It is a well established fact that any woman who indulges in sex with a man, risks the possibility of getting pregnant. However, not everyone wants to get pregnant so in order to prevent such accidents, you must adopt one of the many forms of birth control.
What to know about birth control
Although abstinence is the practice best known to 100% prevent pregnancy, there are various means you could employ which that could yield substantial results. Such measures are what are termed birth control practices.
They involve both nonhormonal and hormonal methods. Hormonal methods are those that are known to prevent ovulation (the release of an egg), make it more difficult for sperm to gain entry into the uterus or prevent a fertilized egg from getting implanted into the uterus.
Non-hormonal methods involve the creation of physical barriers between the sperm and the egg. Most frequent methods used are those that lead to permanent contraception and therefore requires surgical procedures like sterilization, tubal litigation for women and vasectomy for men.
How effective is birth control?
The effectiveness of birth control methods vary from person to person. How best a birth control function depends on the lifestyle and genetics of the individual adopting it. It is also based on perfect use — meaning the method must be used consistently and correctly every single time.
Birth control pills
Birth control pills comes in two forms: it could be combination pills that contain both estrogen and progestin, or pills containing only progestin. The pills work by preventing ovulation – ensuring there is no egg for sperm to fertilize. They also cause the thickening of the cervical mucus so sperm cannot travel to an egg.
Combined and progestin-only birth control pills are labeled as 99 percent effective birth control pills and so if they are taken every day as directed, a typical effective results shall be observed.
Aside the effectiveness of the pills, side effects like nausea, changed menstrual cycle and weight gain can be observed.
You should not take the pills if you have blood clotting disorder, migraine, breast cancer and a history of deep vein thrombosis.
The Shot, Depo, or Depo-Provera
An injection of medroxyprogesterone (Depo-Provera) which is also called the birth control shot can prevent pregnancy for three months. The injection contains a dosage of progestin which prevents ovulation, and can also thicken your cervical mucus to prevent sperm from fertilizing the egg.
Typically, the shots are given by health professionals every quarter, but in rare cases, you may be allowed to give the shots by yourself at the comfort of your home. Injectables are more than 99 percent effective when they are administered perfectly with no breach of standard protocols.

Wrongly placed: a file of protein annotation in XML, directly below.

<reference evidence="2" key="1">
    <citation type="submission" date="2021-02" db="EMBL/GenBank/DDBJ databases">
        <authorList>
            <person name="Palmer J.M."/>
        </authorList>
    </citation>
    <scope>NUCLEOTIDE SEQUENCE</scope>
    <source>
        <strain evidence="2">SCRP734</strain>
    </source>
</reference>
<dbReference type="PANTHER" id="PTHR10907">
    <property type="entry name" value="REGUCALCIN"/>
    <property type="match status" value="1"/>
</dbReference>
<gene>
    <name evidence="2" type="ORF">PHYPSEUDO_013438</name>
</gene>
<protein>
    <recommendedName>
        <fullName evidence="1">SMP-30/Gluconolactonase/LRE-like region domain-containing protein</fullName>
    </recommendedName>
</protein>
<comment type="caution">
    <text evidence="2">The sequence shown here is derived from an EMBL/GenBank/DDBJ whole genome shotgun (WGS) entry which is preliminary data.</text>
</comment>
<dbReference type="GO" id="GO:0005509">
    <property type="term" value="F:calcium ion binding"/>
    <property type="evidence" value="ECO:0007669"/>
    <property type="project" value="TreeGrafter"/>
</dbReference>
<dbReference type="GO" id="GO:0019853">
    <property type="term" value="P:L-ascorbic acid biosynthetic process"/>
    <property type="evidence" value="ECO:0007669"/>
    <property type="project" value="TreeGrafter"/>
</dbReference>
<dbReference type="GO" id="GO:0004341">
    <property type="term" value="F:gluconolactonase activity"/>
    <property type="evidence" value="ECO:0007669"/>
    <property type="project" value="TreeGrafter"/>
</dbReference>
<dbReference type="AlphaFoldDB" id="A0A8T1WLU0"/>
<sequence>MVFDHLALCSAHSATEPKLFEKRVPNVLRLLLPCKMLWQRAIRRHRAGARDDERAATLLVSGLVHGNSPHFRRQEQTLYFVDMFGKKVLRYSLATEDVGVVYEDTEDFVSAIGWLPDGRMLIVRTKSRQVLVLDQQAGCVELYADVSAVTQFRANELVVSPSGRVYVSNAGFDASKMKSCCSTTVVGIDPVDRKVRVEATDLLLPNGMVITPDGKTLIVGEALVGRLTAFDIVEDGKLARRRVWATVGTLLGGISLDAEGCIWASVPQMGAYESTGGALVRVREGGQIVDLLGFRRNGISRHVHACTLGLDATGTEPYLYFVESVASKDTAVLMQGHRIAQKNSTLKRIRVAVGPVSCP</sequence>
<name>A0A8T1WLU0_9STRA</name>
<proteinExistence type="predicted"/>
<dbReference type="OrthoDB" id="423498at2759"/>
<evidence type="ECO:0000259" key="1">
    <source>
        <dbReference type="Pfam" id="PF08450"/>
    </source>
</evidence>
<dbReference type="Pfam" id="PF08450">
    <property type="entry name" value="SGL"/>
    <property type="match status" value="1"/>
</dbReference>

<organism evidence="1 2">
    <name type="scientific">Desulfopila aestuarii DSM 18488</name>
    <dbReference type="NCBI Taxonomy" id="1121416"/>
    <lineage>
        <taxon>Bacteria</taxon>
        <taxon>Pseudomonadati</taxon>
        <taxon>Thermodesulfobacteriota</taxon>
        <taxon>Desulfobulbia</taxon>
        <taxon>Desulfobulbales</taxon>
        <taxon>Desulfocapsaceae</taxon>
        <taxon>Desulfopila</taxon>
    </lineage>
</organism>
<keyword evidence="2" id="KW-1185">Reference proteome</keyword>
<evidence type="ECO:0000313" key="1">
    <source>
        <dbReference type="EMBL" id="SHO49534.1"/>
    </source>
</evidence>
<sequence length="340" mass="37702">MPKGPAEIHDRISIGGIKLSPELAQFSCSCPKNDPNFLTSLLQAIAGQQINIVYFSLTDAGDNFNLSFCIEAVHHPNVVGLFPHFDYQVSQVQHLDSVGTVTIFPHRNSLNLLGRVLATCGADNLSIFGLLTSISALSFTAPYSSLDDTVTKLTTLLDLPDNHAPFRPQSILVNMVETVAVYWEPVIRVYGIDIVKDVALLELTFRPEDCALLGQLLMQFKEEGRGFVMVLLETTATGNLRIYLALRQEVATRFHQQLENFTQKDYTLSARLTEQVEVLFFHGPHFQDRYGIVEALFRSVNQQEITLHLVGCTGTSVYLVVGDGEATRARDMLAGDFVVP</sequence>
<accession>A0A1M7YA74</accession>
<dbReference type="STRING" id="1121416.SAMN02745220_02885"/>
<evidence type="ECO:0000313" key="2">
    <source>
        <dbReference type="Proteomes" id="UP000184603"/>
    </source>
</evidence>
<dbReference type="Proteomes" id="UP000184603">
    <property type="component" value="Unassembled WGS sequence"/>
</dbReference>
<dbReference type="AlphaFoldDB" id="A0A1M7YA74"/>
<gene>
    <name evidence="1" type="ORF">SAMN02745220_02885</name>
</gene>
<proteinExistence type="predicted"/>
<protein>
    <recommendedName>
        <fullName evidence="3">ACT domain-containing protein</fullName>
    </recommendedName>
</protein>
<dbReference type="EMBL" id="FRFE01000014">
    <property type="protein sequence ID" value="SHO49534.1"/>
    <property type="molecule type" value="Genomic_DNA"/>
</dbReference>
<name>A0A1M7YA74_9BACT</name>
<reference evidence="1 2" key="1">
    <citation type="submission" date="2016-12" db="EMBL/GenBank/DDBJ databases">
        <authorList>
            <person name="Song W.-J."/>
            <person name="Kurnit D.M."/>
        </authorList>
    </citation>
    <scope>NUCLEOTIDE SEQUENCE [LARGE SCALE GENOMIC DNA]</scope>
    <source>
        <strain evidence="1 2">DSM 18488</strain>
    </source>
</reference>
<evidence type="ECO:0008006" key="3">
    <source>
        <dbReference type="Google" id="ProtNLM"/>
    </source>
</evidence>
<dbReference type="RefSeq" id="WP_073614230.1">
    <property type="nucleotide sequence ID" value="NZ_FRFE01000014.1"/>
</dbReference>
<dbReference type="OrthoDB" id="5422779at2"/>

Vaginal ring contains both progestin and estrogen just like the combination birth control pills and it involves a woman wearing a small ring in her vagina. This then release hormones that work to prevent ovulation and pregnancy.
The vaginal ring exists as two types of rings: ethinyl estradiol and etonogestrel (NuvaRing) and ethinyl estradiol and segesterone (Annovera). For NuvaRing, they can last for up to five weeks and hence must be changed after a month of usage.
Annovera ring on the other hand lasts for one year, but you must put it in your vagina for three weeks, then take it out for one week every month, around a time you typically have your period.
Barrier Method Option: Cervical Cap
Cervical cap entails using a smaller silicone cup and inserting it deep into your vagina to cover the cervix. The cap prevents sperm from reaching an egg. It could be used coupled with a spermicide and this increases its effectiveness.
Cervical caps are sold in pharmacies, drugstores, and health centers, which you would need a prescription from a health professional before purchasing.
Barrier Method Option: Male Condoms
Male condom is worn with the aim of it behaving like a sheath over the penis during sex in order to prevent pregnancy by stopping sperm from getting into the vagina. Male condoms are primary for avoidance of pregnancy and not prevention of sexually transmitted infections. Although , aside avoidance of pregnancy, they can be used to reduce the transmission of STIs.
They are made of latex, but some are made of plastics like polyurethane, polyisoprene, and nitrile, an easier option for people who are allergic to latex.
Permanent Methods of Contraception: Tubal Ligation and Vasectomy
Sterilization or tubal ligation is a better way to permanently prevent pregnancy in women. This birth control regime requires a surgical procedure to seal off the fallopian tubes so that an egg can never reach a sperm and be fertilized.
For men, vasectomy which is a simple surgery, blocks off the small tubes in the scrotum so that men cannot give birth permanently. You must however note that permanent sterilization methods do not protect you against sexually transmitted infections hence, condoms are still necessary to reduce the chances of contracting an STI.
Other birth control methods
- Family planning and natural approaches to birth control which generally involve a woman taking note of the most fertile days of her menstrual cycle and avoiding sex during these days.
- Internal condoms which are soft plastic pouches you put inside your vagina or anus before you have sex.
- Emergency contraception like progestin (levonorgestrel) pills.